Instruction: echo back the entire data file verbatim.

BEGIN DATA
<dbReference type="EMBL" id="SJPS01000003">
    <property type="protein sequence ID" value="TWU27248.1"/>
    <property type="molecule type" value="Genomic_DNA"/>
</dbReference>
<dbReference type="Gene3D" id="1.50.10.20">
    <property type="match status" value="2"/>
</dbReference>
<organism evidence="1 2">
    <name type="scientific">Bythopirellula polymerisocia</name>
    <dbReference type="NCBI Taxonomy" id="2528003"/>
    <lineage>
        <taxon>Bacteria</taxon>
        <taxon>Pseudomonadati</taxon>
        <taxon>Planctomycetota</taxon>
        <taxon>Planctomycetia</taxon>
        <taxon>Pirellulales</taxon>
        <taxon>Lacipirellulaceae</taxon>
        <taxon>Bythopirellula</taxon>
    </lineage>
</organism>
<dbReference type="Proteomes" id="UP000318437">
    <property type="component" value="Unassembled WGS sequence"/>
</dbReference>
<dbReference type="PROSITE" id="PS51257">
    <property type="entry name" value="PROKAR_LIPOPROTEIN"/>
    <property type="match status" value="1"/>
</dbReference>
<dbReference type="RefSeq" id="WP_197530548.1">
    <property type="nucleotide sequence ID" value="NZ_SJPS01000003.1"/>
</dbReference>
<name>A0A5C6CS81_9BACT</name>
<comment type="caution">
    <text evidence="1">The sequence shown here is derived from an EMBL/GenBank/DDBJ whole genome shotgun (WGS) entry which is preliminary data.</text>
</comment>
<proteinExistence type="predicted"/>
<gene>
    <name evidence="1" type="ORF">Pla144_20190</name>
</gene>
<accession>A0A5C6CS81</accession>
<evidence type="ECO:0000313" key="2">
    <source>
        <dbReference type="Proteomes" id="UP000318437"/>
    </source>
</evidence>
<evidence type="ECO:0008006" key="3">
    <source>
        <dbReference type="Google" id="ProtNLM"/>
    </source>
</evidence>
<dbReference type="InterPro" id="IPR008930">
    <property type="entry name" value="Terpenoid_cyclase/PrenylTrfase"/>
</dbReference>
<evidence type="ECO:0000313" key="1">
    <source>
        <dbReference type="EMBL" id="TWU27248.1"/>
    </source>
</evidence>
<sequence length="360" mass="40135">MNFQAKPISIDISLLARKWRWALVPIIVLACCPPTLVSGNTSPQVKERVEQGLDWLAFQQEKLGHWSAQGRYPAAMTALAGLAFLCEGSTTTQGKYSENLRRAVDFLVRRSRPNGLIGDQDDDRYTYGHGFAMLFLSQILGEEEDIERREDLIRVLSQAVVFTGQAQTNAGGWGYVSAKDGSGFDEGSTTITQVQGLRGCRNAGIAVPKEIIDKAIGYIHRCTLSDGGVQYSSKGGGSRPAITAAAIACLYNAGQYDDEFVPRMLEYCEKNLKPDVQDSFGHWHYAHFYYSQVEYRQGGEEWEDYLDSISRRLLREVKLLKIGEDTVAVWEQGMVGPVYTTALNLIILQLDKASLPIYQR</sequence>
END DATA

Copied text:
<dbReference type="EMBL" id="SJPS01000003">
    <property type="protein sequence ID" value="TWU27248.1"/>
    <property type="molecule type" value="Genomic_DNA"/>
</dbReference>
<dbReference type="Gene3D" id="1.50.10.20">
    <property type="match status" value="2"/>
</dbReference>
<organism evidence="1 2">
    <name type="scientific">Bythopirellula polymerisocia</name>
    <dbReference type="NCBI Taxonomy" id="2528003"/>
    <lineage>
        <taxon>Bacteria</taxon>
        <taxon>Pseudomonadati</taxon>
        <taxon>Planctomycetota</taxon>
        <taxon>Planctomycetia</taxon>
        <taxon>Pirellulales</taxon>
        <taxon>Lacipirellulaceae</taxon>
        <taxon>Bythopirellula</taxon>
    </lineage>
</organism>
<dbReference type="Proteomes" id="UP000318437">
    <property type="component" value="Unassembled WGS sequence"/>
</dbReference>
<dbReference type="PROSITE" id="PS51257">
    <property type="entry name" value="PROKAR_LIPOPROTEIN"/>
    <property type="match status" value="1"/>
</dbReference>
<dbReference type="RefSeq" id="WP_197530548.1">
    <property type="nucleotide sequence ID" value="NZ_SJPS01000003.1"/>
</dbReference>
<name>A0A5C6CS81_9BACT</name>
<comment type="caution">
    <text evidence="1">The sequence shown here is derived from an EMBL/GenBank/DDBJ whole genome shotgun (WGS) entry which is preliminary data.</text>
</comment>
<proteinExistence type="predicted"/>
<gene>
    <name evidence="1" type="ORF">Pla144_20190</name>
</gene>
<accession>A0A5C6CS81</accession>
<evidence type="ECO:0000313" key="2">
    <source>
        <dbReference type="Proteomes" id="UP000318437"/>
    </source>
</evidence>
<evidence type="ECO:0008006" key="3">
    <source>
        <dbReference type="Google" id="ProtNLM"/>
    </source>
</evidence>
<dbReference type="InterPro" id="IPR008930">
    <property type="entry name" value="Terpenoid_cyclase/PrenylTrfase"/>
</dbReference>
<evidence type="ECO:0000313" key="1">
    <source>
        <dbReference type="EMBL" id="TWU27248.1"/>
    </source>
</evidence>
<sequence length="360" mass="40135">MNFQAKPISIDISLLARKWRWALVPIIVLACCPPTLVSGNTSPQVKERVEQGLDWLAFQQEKLGHWSAQGRYPAAMTALAGLAFLCEGSTTTQGKYSENLRRAVDFLVRRSRPNGLIGDQDDDRYTYGHGFAMLFLSQILGEEEDIERREDLIRVLSQAVVFTGQAQTNAGGWGYVSAKDGSGFDEGSTTITQVQGLRGCRNAGIAVPKEIIDKAIGYIHRCTLSDGGVQYSSKGGGSRPAITAAAIACLYNAGQYDDEFVPRMLEYCEKNLKPDVQDSFGHWHYAHFYYSQVEYRQGGEEWEDYLDSISRRLLREVKLLKIGEDTVAVWEQGMVGPVYTTALNLIILQLDKASLPIYQR</sequence>